Ottawa slow to react to fishery ruling
The London Free Press
Sunday, October 3, 1999
The most volatile issue in Canada has been bubbling for two weeks, with the threat of racial violence just below the surface, without apparent federal government concern.
On Friday, Fisheries Minister Herb Dhaliwal finally declared he wants to negotiate short-term rules that would bring order to an East Coast fishery thrown into chaos by a Supreme Court of Canada ruling.
Short on substance, the plans are wishy-washy appeals for goodwill that may not cut it among natives and non-natives with livelihoods on the line.
The court shares some responsibility for the current chaos by issuing an explosive ruling that it must have known would have far reaching implications. Yet it built in no breathing room for working out solutions.
Newfoundland Premier Brian Tobin properly lambasted the court, arguing " there is a measure of anarchy" in New Brunswick and Nova Scotia and "the Supreme Court of Canada has to take responsibility for that."
Rightly or wrongly, many non-aboriginals believe the court has handed natives the right to strip-mine natural resources unfettered by consideration for conservation. With entire communities based upon the bounty from fishing, logging and hunting, the issue is highly emotional and could explode any time.
On Sept. 17, the Supreme Court of Canada upheld by a 5-2 decision a centuries-old treaty between Mi'kmaq natives and the British Crown.
Dhaliwal has been woefully slow with his Plan B. It should have been in his pocket and ready for use the day the court ruling came down. He admits his department was unprepared because lower courts had sided with the government. That lack of preparation has led to what is essentially an uncontrolled fishery.
The implications are subject to broad interpretation, but appear to give natives the right to fish, hunt and "gather" -- a word interpreted in some quarters to include logging -- independent of government control. An uncontrolled harvest is in no one's interest and government must negotiate a sharing of the resource that ensures its viability.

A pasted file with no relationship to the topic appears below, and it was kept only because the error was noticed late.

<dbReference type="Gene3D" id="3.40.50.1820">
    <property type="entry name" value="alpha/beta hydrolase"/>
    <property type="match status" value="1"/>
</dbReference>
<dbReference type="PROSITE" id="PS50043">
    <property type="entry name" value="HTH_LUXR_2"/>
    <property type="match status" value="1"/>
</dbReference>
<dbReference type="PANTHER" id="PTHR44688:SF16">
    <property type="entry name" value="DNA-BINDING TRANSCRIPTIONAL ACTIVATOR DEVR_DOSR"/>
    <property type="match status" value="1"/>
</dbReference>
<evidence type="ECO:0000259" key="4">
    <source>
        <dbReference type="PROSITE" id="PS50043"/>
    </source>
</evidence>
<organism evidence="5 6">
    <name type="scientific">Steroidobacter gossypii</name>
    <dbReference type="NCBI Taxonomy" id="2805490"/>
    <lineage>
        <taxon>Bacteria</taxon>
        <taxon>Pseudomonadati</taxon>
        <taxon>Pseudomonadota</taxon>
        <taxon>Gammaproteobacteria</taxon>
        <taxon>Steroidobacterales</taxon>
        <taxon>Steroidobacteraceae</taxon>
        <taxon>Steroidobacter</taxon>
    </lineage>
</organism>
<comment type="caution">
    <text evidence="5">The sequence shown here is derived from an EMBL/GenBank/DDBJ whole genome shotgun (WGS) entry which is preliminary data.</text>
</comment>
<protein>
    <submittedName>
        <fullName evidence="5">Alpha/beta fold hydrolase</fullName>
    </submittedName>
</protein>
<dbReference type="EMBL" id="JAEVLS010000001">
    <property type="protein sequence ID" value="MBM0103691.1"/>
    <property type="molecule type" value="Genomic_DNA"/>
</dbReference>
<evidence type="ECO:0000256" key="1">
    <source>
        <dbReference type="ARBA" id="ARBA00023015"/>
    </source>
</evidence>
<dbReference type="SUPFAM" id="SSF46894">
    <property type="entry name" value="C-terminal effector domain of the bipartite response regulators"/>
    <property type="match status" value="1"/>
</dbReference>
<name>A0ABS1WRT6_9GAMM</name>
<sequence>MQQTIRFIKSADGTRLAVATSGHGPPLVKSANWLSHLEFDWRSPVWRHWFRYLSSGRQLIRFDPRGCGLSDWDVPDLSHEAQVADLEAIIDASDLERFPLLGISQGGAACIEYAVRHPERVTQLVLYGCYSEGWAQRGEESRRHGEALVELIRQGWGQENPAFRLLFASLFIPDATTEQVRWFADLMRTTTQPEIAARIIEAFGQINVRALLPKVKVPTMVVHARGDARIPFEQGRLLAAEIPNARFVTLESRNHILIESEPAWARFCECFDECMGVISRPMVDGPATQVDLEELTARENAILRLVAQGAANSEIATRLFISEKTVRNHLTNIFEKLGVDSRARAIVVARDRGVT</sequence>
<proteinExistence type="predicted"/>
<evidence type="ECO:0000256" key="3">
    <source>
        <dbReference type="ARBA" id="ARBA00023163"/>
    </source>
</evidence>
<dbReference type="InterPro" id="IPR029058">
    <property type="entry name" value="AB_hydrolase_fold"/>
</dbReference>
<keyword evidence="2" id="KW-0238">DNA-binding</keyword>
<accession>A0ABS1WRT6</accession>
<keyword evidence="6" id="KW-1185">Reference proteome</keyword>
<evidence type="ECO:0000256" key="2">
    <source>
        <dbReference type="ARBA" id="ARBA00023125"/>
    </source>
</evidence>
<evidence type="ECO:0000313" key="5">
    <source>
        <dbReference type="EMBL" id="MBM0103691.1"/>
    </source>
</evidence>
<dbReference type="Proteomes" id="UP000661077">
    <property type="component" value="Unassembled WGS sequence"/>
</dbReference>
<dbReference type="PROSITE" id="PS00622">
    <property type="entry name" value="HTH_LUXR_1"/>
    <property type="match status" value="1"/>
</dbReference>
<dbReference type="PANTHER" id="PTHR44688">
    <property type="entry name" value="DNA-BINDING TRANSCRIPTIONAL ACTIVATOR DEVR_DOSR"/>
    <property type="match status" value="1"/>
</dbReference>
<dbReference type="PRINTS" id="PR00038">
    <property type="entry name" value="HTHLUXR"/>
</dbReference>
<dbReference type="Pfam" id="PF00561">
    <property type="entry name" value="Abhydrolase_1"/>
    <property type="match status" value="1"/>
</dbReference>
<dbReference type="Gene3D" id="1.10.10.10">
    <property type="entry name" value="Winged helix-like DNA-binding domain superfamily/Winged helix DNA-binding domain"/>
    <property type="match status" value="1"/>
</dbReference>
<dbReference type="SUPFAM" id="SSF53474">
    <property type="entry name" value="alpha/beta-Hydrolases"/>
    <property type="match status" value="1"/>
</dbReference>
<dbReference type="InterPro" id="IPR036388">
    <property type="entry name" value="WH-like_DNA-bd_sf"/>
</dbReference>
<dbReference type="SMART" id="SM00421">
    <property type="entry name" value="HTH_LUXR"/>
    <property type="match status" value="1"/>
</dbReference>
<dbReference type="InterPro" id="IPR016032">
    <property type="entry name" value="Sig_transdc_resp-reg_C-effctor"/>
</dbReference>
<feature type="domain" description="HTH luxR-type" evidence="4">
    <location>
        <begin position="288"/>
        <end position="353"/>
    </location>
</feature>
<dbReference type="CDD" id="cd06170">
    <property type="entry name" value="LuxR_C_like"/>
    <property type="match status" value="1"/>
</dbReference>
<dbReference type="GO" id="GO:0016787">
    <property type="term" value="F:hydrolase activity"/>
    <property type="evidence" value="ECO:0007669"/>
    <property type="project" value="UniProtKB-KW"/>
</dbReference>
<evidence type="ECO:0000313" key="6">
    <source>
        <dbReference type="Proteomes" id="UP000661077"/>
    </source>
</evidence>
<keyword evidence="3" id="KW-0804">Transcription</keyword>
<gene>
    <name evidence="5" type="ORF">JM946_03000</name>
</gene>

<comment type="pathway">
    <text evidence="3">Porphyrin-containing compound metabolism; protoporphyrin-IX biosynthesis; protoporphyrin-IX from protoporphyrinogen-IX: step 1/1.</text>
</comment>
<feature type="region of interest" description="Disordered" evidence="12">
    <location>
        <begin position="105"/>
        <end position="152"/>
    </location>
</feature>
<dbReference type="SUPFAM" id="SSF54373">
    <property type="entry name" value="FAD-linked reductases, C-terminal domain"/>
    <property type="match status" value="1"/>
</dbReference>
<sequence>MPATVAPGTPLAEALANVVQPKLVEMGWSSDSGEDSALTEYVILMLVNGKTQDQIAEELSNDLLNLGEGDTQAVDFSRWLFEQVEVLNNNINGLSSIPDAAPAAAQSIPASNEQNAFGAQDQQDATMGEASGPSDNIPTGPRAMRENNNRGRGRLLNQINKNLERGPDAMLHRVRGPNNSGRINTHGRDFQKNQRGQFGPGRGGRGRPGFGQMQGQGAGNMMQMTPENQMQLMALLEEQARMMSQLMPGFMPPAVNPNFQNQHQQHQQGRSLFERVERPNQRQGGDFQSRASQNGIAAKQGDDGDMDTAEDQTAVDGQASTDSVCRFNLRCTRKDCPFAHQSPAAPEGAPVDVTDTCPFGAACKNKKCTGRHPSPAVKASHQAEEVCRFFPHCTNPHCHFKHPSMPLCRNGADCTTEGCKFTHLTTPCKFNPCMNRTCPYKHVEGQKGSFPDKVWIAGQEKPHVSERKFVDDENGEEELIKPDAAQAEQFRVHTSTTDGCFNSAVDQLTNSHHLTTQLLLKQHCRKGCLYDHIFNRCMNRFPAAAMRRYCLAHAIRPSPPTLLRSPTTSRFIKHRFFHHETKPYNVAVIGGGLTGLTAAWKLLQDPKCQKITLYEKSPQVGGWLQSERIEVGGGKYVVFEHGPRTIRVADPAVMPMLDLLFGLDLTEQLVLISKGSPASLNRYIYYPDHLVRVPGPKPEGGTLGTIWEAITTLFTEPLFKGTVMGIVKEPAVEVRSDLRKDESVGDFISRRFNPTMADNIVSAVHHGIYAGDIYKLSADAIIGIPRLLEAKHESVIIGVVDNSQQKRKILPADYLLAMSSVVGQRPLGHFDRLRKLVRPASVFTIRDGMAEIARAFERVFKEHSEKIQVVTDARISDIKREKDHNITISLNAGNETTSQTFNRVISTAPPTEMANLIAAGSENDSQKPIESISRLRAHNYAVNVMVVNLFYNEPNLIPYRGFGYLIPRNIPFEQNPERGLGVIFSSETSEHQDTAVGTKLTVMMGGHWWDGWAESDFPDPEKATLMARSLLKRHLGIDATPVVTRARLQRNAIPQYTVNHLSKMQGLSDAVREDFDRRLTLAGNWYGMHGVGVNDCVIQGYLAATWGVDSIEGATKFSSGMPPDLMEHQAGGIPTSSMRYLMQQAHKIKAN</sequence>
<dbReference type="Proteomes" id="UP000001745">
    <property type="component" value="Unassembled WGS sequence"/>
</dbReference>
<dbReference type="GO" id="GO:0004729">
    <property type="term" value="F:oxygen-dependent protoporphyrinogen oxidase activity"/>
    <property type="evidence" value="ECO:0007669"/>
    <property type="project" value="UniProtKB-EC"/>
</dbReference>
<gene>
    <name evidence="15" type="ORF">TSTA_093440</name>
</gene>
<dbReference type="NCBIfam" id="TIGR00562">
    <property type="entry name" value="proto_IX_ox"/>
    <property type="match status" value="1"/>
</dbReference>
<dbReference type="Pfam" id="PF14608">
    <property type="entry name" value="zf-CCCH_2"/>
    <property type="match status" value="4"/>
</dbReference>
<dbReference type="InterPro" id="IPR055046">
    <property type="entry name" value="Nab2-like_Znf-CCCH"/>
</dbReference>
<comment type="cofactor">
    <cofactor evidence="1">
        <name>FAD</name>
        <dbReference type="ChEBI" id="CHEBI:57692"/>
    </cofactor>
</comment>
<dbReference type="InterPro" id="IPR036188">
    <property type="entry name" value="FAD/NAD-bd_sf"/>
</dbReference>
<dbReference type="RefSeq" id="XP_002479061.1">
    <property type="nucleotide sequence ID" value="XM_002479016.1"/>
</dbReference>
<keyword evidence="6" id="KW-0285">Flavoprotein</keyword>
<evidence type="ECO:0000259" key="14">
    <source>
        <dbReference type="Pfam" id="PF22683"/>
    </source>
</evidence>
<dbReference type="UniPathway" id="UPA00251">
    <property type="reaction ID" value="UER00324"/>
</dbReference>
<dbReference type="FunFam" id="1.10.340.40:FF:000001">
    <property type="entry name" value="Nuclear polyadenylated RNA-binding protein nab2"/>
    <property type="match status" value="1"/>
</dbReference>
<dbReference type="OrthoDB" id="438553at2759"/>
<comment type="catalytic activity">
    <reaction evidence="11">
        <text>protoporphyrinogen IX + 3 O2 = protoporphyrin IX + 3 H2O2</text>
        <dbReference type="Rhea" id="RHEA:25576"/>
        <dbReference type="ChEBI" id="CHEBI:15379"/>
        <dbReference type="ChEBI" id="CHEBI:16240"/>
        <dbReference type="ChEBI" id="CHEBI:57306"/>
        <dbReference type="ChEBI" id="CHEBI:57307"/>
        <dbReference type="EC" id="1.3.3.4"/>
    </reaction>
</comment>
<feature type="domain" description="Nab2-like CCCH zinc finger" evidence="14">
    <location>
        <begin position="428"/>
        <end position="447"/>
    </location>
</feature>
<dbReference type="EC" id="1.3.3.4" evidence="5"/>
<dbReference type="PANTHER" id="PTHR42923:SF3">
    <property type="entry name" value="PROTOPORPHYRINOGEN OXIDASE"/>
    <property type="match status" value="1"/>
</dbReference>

In 1996, Nova Scotia Mi'kmaq Donald Marshall Jr. was convicted of catching and selling 210 kilograms of eels out of season and without a licence. The ruling acquits Marshall and confirms that Mi'kmaq, Maliseet other aboriginals included in a 1760 treaty can fish, hunt and gather without a licence and year-round.
While Marshall, who once spent 11 years in prison for a murder he didn't commit, asked natives to delay exercising their new-won right, some chiefs encouraged natives to fish. Their current target is lobster, which is out of season for non-aboriginals. Log cutting on Crown land was also reported.
Already some non-native fishers using a boat registered to a status native have been arrested for illegally fishing off Yarmouth. Some non-native fishers have discussed cutting nets, destroying lobster traps and disrupting wharves where native boats are berthed.
The federal government must move quickly to ensure that the rule of law -- one that applies to natives and non-natives alike -- is governed by conservation of the resource.
In this case, the past is important, but the future of the resource is more important. In the spirit of the treaty, out-of-season harvests by natives will have to be allowed, but they cannot be uncontrolled.
Dhaliwal says he won't permit a "free-for-all," but his fishery statement that took two weeks to blow out of Ottawa has all the substance of a dank fog. The fierce emotions in this issue will burn it away all too quickly unless he delivers substance.